What makes "Poppy Hill" standout in this regard more so than other dramas isn't just the beautiful and detailed animation, the attention to every detail or all the fantastic characters. What makes it standout from the crowd is the slow and nuanced attraction that develops between Umi and Shun. It is without a doubt one of the most carefully handled and tender love stories you are likely to see this year from any film, domestic or foreign, animated or live action, it makes no difference. The drama that arises from their time together is real and it is honest, which makes it that much more difficult to endure when they come across some unexpected revelations about one another that threaten to keep them apart.
There is of course plenty of humor sprinkled about to balance out these heavy doses of drama that thankfully never crosses over into slapstick. Like the drama itself, the more comedic moments happen naturally and feel organic to the characters and who they are. Most of the humor is derived from the clubhouse and its many inhabitants which serves as a nice distraction from the ever growing complications between Umi and Shun. It may sound like a silly thing to praise, but comedy or levity of any kind, if not handled correctly, could severely undermine all the drama it is built around.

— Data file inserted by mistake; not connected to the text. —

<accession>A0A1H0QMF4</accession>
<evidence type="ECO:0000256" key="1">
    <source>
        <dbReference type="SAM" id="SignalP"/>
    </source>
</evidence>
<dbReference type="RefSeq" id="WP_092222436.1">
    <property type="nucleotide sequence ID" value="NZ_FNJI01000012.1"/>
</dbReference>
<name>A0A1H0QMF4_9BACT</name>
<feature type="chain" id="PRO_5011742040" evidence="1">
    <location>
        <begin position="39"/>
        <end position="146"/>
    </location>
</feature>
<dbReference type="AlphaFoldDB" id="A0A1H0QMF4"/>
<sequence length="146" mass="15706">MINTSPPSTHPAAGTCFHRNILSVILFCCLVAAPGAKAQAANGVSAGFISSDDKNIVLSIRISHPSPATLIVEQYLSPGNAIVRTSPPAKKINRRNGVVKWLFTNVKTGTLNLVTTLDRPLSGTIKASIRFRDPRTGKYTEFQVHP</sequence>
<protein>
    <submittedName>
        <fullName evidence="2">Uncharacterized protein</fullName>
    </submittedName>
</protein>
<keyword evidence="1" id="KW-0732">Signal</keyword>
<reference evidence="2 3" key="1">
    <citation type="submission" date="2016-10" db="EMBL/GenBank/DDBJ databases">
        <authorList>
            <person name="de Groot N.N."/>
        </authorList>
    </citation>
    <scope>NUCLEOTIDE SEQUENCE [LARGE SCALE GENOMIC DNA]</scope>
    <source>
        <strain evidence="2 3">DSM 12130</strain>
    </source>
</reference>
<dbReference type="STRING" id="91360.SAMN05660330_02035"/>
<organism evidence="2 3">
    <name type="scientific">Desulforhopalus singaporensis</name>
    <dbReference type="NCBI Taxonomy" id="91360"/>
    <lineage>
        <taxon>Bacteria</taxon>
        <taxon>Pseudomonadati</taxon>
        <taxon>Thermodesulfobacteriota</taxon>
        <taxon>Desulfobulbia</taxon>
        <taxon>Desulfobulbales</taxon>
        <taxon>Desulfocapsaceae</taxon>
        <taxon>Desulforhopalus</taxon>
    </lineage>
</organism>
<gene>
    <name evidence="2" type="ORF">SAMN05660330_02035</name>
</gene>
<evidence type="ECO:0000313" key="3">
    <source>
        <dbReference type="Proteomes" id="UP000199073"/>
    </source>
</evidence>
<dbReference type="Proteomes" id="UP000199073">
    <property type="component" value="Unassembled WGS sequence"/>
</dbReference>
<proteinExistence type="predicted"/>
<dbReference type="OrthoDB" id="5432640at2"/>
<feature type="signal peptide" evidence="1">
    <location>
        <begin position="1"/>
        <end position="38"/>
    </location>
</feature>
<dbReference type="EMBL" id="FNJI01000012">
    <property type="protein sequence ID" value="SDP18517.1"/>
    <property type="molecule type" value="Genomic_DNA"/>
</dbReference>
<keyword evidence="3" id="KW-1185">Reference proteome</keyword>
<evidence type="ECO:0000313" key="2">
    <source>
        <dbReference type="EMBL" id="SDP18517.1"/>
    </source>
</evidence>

"From Up On Poppy Hill" is an extremely moving story of young love that is another instant classic from Miyazaki and Studio Ghibli. It's subject matter may not feature the epic adventures through endlessly imaginative worlds filled with mysterious and magical characters that most have come to expect from them, but don't let that detract you from seeking out their latest feature and experiencing for yourself the magic of top notch 2D animation mixed with one of the most heartfelt and endearing love stories to come along in years. It may feature children in the early to mid teens, but it is one of the most grown up stories of love and tragedy you will ever experience.
CHECK IT OUT IMMEDIATELY